Adia Benton is an Associate Professor of Anthropology and African Studies at Northwestern University, where she is affiliated with the Science in Human Culture Program. Her first book, HIV Exceptionalism: Development Through Disease in Sierra Leone, won the 2017 Rachel Carson Prize, which is awarded by the Society for Social Studies of Science (4S) to the best book in the field of Science and Technology Studies with strong social or political relevance.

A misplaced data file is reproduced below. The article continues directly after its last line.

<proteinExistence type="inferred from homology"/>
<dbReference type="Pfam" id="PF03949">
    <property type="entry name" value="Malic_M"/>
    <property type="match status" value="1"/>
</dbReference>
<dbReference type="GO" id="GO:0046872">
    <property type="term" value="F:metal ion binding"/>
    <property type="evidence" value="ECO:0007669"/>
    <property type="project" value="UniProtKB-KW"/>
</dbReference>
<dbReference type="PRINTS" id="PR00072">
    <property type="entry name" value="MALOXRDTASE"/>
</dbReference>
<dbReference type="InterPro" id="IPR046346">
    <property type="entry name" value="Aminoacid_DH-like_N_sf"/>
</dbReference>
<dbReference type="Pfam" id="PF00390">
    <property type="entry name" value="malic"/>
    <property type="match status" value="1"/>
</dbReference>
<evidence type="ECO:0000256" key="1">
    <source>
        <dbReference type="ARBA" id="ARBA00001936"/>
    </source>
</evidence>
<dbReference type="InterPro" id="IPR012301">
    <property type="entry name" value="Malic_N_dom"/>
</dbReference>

Her body of work addresses transnational efforts to eliminate health disparities and inequalities, and the role of ideology in global health. In addition to ongoing research on public health responses to epidemics, including the 2013-2016 West African Ebola outbreak, she has conducted research on the growing movement to fully incorporate surgical care into commonsense notions of “global health.” Her other writing has touched on the politics of anthropological knowledge in infectious disease outbreak response, racial hierarchies in humanitarianism and development, and techniques of enumeration in gender-based violence programs. She has a PhD in social anthropology from Harvard University, an MPH in international health from the Rollins School of Public Health at Emory University, and an AB in Human Biology from Brown University. She has held a postdoctoral fellowship at Dartmouth College and visiting positions at Oberlin College and in the Department of Global Health and Social Medicine at Harvard Medical School.